Drug Repurposing for Alzheimer's Disease-related Inflammation Caused by a TBI

Grants and Contracts Details


PROJECT SUMMARY/ABSTRACT The aged brain, with Alzheimer’s disease neuropathological changes, has significant reactive microglia and astrocytes and other markers of neuroinflammation. An acquired brain injury can further exacerbate this state of reactive gliosis and neuroinflammation. Alzheimer’s disease poses a significant therapeutic challenge, given that pathology can develop over decades. However, we believe that preventing the worsening of neuroinflammation caused by an acquired brain injury in those at risk for developing Alzheimer’s disease is an obtainable therapeutic goal. The CDC estimates that at least 200,000 older Americans (> 65 years) will have a traumatic brain injury (TBI) each year, primarily caused by a closed head injury (CHI) from a fall. Control of neuroinflammation following the TBI in older adults is a promising avenue for improving patient outcomes. However, no drug has earned FDA approval for specific use in mild TBI. There is also limited evidence to guide the repurposing of FDA-approved drugs that target neuroinflammation for this unique population. Broad- spectrum immunosuppressants are not advisable and, while selective biologics (such as anti-TNF) are promising, they also come with the risk of increasing infection, which is problematic in an older adult population at risk for infections. Our goal is to identify targeted immunomodulatory (not, immunosuppressants) with a high benefit-to-risk ratio. We recently identified the commonly prescribed antibiotic, azithromycin (AZM), as an immunomodulatory agent with neuroprotective effects in spinal cord injury. Because of its safety profile, AZM is frequently prescribed as a prophylactic treatment in several conditions and broadly administered in at-risk disease populations. This proposal aims to provide proof-of-principal data for AZM as a safe and effective neuroinflammatory modulatory drug. We will test the central hypothesis that AZM can alter neuroinflammation and improve cognitive outcomes following a CHI in an APP/PS1 KI mouse model of Alzheimer’s disease-related pathology in the following two specific aims (SA). SA1: Define the immunomodulatory dose-dependent effect of AZM in 8-month-old APP/PS1 KI mouse model following a CHI. SA2: Evaluate the effects of AZM on CHI-induced behavioral and Alzheimer’s disease-related neuropathology in 8-month-old APP/PS1 KI mice. This proof-of-concept study will establish AZM as a safe and well-tolerated FDA-approved drug to reduce damage and speed recovery in the fragile older brain following a CHI. Establishing the feasibility of AZM treatment will create new areas of drug development and clinical research with the potential to more quickly develop a new drug to slow the devastating effects of Alzheimer’s disease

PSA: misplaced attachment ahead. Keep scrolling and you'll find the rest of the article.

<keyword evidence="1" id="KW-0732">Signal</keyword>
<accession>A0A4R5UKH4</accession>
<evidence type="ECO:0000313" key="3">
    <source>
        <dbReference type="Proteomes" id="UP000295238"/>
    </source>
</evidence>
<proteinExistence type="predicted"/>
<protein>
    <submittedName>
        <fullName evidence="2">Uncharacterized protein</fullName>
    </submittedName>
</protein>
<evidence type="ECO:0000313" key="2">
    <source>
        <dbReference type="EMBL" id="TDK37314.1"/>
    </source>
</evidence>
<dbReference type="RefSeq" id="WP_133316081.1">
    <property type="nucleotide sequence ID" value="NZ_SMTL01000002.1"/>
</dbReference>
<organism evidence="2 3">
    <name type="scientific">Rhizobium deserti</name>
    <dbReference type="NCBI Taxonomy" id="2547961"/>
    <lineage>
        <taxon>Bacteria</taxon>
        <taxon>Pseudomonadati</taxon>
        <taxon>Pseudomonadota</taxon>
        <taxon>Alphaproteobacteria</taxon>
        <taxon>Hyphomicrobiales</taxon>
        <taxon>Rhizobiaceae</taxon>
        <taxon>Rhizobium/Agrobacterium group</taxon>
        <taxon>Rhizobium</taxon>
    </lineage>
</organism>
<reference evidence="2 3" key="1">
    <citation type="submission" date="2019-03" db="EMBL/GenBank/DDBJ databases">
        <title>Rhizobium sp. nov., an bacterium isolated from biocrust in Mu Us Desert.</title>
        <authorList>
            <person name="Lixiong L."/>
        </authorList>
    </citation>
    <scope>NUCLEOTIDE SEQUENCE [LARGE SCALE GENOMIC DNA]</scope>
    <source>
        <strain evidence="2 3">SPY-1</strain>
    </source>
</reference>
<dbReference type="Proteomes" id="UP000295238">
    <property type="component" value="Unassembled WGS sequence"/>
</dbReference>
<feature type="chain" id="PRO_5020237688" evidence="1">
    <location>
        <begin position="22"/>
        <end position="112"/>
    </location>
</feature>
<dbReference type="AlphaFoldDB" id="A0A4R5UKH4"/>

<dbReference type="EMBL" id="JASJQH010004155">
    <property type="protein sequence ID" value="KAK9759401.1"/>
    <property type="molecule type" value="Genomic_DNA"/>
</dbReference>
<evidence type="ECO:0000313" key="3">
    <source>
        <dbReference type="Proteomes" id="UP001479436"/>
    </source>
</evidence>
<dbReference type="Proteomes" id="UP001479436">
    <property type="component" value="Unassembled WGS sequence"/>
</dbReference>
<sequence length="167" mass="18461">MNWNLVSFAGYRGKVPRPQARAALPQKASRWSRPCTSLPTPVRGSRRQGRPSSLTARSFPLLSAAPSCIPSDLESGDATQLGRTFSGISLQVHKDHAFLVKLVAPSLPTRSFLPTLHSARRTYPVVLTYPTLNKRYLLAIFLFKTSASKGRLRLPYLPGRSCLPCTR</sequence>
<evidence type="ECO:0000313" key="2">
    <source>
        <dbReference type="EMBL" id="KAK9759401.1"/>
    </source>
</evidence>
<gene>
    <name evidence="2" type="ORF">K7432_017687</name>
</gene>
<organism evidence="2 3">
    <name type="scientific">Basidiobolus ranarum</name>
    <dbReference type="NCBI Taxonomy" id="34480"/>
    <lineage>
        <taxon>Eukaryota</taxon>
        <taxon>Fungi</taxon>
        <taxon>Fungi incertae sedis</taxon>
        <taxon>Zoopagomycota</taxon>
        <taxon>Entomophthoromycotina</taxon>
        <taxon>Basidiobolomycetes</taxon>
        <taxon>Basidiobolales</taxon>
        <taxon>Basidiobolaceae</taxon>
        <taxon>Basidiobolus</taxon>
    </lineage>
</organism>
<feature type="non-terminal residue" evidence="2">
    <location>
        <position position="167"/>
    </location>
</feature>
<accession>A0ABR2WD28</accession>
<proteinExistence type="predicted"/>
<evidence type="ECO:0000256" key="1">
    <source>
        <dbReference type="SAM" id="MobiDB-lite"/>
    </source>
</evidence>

Effective start/end date2/15/2312/31/24


  • National Institute on Aging: $401,625.00


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